tr - translate characters
tr [-cs] string1 string2
tr [-c] -d string1
tr [-c] -s string1
tr [-c] -ds string1 string2
The tr utility copies the standard input to the standard
output with substitution
or deletion of selected characters.
The options are as follows:
-c Complements the set of characters in string1; for
``-c ab'' includes every character except for ``a''
-d The -d option causes characters to be deleted from
-s The -s option squeezes multiple occurrences of the
listed in the last operand (either string1 or
string2) in the input
into a single instance of the character. This
all deletion and translation is completed.
In the first synopsis form, the characters in string1 are
the characters in string2 where the first character in
string1 is translated
into the first character in string2 and so on. If
longer than string2, the last character found in string2 is
until string1 is exhausted.
In the second synopsis form, the characters in string1 are
In the third synopsis form, the characters in string1 are
described for the -s option.
In the fourth synopsis form, the characters in string1 are
the input, and the characters in string2 are compressed as
the -s option.
The following conventions can be used in string1 and string2
sets of characters:
character Any character not described by one of the following conventions
aAakslash followed by 1, 2, or 3 octal digits represents a
character with that encoded value. To follow an
with a digit as a character, left zero-pad
sequence to the full 3 octal digits.
A backslash followed by certain special
characters maps to
A backslash followed by any other character maps
to that character.
c-c Represents the range of characters between the
[:class:] Represents all characters belonging to the defined character
class. Class names are:
alnum <alphanumeric characters>
alpha <alphabetic characters>
blank <blank characters>
cntrl <control characters>
digit <numeric characters>
graph <graphic characters>
lower <lower-case alphabetic characters>
print <printable characters>
punct <punctuation characters>
space <space characters>
upper <upper-case characters>
xdigit <hexadecimal characters>
With the exception of the ``upper'' and ``lower''
characters in the classes are in unspecified order. In the
``upper'' and ``lower'' classes, characters are
entered in ascending
For specific information as to which ASCII characters are included
in these classes, see ctype(3) and related
[=equiv=] Represents all characters or collating (sorting)
to the same equivalence class as equiv.
If there is a
secondary ordering within the equivalence class,
are ordered in ascending sequence. Otherwise, they are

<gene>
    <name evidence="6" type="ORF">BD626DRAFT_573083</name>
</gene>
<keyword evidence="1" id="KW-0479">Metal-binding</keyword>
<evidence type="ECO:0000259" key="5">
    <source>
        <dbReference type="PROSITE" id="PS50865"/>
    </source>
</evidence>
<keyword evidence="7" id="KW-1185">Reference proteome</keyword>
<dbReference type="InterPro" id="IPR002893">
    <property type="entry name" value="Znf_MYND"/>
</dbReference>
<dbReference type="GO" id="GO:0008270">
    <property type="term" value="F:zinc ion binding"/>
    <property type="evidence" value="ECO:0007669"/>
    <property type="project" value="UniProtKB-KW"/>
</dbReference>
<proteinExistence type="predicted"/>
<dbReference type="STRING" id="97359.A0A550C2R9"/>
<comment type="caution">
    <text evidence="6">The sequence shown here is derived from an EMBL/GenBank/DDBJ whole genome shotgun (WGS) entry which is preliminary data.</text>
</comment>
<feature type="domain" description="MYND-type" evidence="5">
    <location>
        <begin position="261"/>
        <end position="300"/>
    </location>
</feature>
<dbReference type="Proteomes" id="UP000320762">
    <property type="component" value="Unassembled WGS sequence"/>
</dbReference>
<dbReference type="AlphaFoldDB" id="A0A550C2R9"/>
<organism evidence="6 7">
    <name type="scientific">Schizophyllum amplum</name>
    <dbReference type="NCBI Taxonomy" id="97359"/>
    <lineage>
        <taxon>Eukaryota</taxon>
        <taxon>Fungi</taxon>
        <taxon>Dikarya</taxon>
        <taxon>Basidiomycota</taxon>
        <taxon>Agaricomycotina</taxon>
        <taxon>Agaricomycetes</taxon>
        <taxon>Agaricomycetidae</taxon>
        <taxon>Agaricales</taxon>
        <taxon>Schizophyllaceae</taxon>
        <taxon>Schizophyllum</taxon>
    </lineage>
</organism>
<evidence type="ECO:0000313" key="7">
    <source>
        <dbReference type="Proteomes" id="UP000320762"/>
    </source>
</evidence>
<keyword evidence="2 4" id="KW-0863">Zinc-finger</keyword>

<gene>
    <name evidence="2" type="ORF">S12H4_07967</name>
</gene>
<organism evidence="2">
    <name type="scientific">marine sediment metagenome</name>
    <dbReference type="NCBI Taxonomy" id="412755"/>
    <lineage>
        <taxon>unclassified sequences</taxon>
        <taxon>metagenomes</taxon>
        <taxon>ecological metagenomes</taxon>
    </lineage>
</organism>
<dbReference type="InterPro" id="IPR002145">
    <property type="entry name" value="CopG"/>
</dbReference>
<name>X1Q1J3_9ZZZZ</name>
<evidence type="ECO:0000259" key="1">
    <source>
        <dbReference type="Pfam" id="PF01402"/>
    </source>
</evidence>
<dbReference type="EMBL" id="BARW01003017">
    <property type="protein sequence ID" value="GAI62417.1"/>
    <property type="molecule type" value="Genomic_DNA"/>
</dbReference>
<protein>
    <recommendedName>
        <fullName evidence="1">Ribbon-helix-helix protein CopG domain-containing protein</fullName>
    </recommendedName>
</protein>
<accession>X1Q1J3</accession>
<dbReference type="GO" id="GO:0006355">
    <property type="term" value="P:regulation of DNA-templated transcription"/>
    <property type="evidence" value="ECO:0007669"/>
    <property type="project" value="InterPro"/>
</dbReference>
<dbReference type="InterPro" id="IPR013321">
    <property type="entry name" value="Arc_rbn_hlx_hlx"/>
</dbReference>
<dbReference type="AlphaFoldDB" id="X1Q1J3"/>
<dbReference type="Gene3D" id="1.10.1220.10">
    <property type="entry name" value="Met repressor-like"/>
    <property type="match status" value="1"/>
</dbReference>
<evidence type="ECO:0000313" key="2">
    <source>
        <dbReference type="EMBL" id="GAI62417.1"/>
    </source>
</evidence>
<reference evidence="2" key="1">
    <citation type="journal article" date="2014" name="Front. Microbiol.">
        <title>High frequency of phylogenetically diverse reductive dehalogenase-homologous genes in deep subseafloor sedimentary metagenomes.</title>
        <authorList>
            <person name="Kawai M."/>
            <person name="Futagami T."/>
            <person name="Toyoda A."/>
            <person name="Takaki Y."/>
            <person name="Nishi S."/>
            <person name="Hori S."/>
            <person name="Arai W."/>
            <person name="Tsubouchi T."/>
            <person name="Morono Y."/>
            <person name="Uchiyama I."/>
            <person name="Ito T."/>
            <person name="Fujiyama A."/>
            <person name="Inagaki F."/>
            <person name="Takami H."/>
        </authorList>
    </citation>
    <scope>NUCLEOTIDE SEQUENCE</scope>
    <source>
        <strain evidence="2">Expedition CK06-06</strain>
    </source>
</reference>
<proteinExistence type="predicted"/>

ordered after their encoded values. An example
of an equivalence
class might be ``c'' and ``ch'' in Spanish;
no equivalence classes.
[#*n] Represents n repeated occurrences of the character represented
by #. This expression is only valid when it occurs in
string2. If n is omitted or is zero, it is be
large enough to extend string2 sequence to the
string1. If n has a leading zero, it is interpreted as an octal
value; otherwise, it's interpreted as a decimal value.
The tr utility exits 0 on success or >0 if an error occurred.
The following examples are shown as given to the shell:
Create a list of the words in file1, one per line, where a
word is taken
to be a maximal string of letters.
$ tr -cs "[:alpha:]" "0 < file1
Translate the contents of file1 to upper-case.
$ tr "[:lower:]" "[:upper:]" < file1
Strip out non-printable characters from file1.
$ tr -cd "[:print:]" < file1
System V has historically implemented character ranges using
``[c-c]'' instead of the ``c-c'' used by historic BSD implementations and
standardized by POSIX. System V shell scripts should work
under this implementation
as long as the range is intended to map in another range,
i.e., the command ``tr [a-z] [A-Z]'' will work as it will
map the ``[''
character in string1 to the ``['' character in string2.
However, if the
shell script is deleting or squeezing characters as in the
``tr -d [a-z]'', the characters ``['' and ``]'' will be included in the
deletion or compression list, which would not have happened
under an historic
System V implementation. Additionally, any scripts
on the sequence ``a-z'' to represent the three characters
and ``z'' will have to be rewritten as ``a-z''.
The tr utility has historically not permitted the manipulation of NUL
bytes in its input and, additionally, has stripped NUL's
from its input
stream. This implementation has removed this behavior as a
The tr utility has historically been extremely forgiving of
for example, the -c and -s options were ignored unless
were specified. This implementation will not permit illegal
The tr utility is expected to be IEEE Std 1003.2
It should be noted that the feature wherein the last
string2 is duplicated if string2 has less characters than
string1 is permitted
by POSIX but is not required. Shell scripts attempting to be
portable to other POSIX systems should use the ``[#*]'' convention instead
of relying on this behavior.
OpenBSD 3.6 June 6, 1993
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